Saturday, September 03, 2005

We meet Yasser and then go pray

Sunday morning was also when Tina met Yasser, a remarkable young man from Los Angeles who is active in social justice work in the Latino community. Yasser’s father was a Guatemalan revolutionary, assassinated when Yasser was a week old. The people collected money and sent Yasser’s mother to California to escape the danger, baby Yasser stayed behind with his aunt until he was 5.

He is a committed socialist, and is brave and passionate and puts his body on the line whenever asked. He camps on the border and faces down Minutemen. He joins human barriers between skinheads and day laborers. He advocates on behalf of downtown communities trying to save their garden, planted in a vacant lot and feeding many families.

He’s also very handsome and funny, and moved easily to tears. He’s always ready with a hug when you need it. Tina and I are really grateful that we live so close to him, and will be able to keep him in our lives.

We decided to head over to Camp II for the interfaith prayer service, although I really wanted to make sure that I could get back to Camp I for the remainder of the day. We arrived at Camp II for the end of a prayer led by Rev Al Sharpton, and then everyone filed out, stopping to grab some of the 40,000 roses that had been delivered for the memorial. Cindy and Al went to the front of the Arlington South site, knelt and prayed and laid roses on crosses. The rest of us filed solemnly into the rows and rows of crosses and boots and Texas flags, and laid roses, and cried, and prayed. As I sat with the cross of a soldier, a Gold Star family behind me sobbed. When they stood I went and hugged the woman tightly, and her tears fell on my shoulder.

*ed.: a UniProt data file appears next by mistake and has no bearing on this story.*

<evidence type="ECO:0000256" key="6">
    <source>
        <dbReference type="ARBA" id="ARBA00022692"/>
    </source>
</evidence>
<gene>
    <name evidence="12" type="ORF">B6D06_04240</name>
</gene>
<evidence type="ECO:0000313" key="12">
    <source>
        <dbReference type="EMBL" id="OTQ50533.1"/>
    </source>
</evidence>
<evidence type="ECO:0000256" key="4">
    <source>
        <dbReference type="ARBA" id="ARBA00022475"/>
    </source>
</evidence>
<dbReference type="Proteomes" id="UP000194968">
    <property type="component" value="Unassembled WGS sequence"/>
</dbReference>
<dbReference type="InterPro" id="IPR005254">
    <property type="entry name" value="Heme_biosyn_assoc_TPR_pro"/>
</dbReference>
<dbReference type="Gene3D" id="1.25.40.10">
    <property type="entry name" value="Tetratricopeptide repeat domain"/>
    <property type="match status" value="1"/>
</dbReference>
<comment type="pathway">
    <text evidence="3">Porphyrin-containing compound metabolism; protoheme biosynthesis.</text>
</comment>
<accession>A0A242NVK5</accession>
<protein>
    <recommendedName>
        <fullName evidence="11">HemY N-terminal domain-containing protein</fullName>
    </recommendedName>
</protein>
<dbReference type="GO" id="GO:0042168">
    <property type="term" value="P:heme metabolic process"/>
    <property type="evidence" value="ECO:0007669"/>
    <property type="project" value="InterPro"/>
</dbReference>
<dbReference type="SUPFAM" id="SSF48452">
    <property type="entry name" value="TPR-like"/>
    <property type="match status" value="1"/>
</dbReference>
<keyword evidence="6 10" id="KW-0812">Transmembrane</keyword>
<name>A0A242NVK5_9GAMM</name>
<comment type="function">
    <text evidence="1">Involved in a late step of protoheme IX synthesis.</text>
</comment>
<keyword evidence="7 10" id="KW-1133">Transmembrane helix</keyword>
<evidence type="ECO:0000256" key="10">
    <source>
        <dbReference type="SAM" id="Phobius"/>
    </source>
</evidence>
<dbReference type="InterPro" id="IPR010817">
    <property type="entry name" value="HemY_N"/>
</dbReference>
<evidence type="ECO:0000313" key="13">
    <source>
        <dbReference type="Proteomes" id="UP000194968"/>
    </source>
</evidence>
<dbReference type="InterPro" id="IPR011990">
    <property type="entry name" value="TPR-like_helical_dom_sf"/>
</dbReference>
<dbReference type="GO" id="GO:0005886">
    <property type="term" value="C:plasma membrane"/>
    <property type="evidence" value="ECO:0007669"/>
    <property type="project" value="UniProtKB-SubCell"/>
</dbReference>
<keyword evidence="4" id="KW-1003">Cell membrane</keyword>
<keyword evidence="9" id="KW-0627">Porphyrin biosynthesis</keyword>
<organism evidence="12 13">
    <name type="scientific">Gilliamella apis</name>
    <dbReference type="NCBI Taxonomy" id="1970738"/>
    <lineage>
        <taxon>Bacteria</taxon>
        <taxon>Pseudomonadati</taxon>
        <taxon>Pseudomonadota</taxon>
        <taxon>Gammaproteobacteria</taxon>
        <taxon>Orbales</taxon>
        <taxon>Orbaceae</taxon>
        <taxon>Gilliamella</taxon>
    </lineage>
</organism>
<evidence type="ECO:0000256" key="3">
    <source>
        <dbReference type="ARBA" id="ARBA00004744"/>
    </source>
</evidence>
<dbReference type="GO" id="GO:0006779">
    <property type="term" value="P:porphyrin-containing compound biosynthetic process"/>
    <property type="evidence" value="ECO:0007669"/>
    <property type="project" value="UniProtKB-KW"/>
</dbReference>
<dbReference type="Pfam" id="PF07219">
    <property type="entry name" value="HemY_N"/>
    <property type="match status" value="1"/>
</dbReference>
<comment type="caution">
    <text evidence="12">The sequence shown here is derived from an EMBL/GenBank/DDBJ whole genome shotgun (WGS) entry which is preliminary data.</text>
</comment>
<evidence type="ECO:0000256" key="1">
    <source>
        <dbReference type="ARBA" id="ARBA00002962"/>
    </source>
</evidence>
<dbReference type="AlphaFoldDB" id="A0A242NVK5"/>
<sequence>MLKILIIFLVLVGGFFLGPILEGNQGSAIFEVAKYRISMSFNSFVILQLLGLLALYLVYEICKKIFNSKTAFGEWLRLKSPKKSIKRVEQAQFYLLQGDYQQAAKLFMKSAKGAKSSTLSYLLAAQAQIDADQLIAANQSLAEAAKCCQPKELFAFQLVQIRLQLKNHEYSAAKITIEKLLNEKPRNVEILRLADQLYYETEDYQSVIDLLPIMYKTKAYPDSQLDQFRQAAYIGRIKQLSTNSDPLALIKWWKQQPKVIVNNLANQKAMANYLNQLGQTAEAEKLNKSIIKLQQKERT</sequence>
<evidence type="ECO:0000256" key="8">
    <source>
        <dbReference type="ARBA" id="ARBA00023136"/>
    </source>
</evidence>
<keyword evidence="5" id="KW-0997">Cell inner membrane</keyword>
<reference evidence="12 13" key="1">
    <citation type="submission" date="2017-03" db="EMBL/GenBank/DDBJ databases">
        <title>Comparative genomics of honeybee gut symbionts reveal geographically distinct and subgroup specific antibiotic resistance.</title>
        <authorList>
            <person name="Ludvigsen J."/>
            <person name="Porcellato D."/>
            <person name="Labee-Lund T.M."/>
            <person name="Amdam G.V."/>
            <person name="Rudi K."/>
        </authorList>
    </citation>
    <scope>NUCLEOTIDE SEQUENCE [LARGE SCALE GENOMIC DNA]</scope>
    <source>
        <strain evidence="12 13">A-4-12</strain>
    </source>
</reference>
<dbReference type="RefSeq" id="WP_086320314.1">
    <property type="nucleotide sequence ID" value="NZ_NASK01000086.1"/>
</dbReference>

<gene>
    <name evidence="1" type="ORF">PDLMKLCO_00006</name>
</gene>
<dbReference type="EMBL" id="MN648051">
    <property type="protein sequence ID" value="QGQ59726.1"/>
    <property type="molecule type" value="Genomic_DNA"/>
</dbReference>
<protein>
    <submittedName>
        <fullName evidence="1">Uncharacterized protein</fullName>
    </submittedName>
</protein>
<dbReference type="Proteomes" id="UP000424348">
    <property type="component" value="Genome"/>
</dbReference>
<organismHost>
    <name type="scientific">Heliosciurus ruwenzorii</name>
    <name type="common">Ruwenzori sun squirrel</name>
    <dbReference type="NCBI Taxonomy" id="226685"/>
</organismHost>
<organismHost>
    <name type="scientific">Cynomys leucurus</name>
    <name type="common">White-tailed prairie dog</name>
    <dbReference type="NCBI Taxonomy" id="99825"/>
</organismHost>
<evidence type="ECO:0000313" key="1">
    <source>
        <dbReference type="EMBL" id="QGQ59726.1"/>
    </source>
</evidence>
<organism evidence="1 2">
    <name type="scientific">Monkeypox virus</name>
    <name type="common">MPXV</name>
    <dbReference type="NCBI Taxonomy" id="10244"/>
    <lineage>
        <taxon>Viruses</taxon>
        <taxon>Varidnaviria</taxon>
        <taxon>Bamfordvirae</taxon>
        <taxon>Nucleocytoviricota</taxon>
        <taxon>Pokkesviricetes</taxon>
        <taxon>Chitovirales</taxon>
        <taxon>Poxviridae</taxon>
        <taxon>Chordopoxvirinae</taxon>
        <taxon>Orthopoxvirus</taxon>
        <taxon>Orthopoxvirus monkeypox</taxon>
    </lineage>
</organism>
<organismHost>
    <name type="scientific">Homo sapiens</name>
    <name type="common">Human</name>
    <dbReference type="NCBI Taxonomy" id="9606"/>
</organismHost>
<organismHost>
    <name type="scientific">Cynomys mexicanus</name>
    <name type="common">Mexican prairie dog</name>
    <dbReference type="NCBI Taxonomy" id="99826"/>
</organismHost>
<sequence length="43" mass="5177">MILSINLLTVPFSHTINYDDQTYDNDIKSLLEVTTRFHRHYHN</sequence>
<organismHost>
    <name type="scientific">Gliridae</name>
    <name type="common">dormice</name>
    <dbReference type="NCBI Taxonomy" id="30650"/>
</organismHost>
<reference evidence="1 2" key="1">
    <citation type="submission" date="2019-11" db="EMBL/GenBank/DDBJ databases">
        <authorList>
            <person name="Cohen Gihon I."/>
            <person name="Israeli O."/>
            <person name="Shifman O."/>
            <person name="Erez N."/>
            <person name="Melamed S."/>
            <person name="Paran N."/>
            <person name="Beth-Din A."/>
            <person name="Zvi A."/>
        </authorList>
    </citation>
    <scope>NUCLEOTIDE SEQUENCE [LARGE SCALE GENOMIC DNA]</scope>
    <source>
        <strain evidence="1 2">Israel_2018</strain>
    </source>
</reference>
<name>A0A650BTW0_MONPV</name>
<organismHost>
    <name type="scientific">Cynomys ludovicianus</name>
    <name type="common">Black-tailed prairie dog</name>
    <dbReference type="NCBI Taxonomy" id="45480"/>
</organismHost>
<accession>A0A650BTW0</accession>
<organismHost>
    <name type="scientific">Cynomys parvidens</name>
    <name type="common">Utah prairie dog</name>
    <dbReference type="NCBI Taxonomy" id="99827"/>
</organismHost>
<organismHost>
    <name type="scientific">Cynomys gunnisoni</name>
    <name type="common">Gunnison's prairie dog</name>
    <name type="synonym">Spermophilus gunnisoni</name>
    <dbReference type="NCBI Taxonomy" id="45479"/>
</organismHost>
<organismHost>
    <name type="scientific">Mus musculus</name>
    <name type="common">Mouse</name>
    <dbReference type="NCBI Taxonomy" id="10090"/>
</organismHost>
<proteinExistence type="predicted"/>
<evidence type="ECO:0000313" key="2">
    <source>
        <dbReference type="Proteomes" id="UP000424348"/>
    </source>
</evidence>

I went to the tent and retrieved rubber bands, and went among the crosses making sure that roses and names were secure. I found myself sitting with a pair of boots and sobbing. A photographer snapped some photos and asked who I’d lost. I blinked and said no one- but really, we’ve all lost almost 2000 of our children, haven’t we?

Saif came and hugged me and made me giggle. I left the memorial and wandered into the tent, sat in on a few interviews and thanked the clergy that had come and given us such a beautiful morning. I found Eric, who hadn’t been to Camp I yet, and really wanted to see it. We drove back, and I settled down in front of the snack table, and snapped pics and got a few updates.


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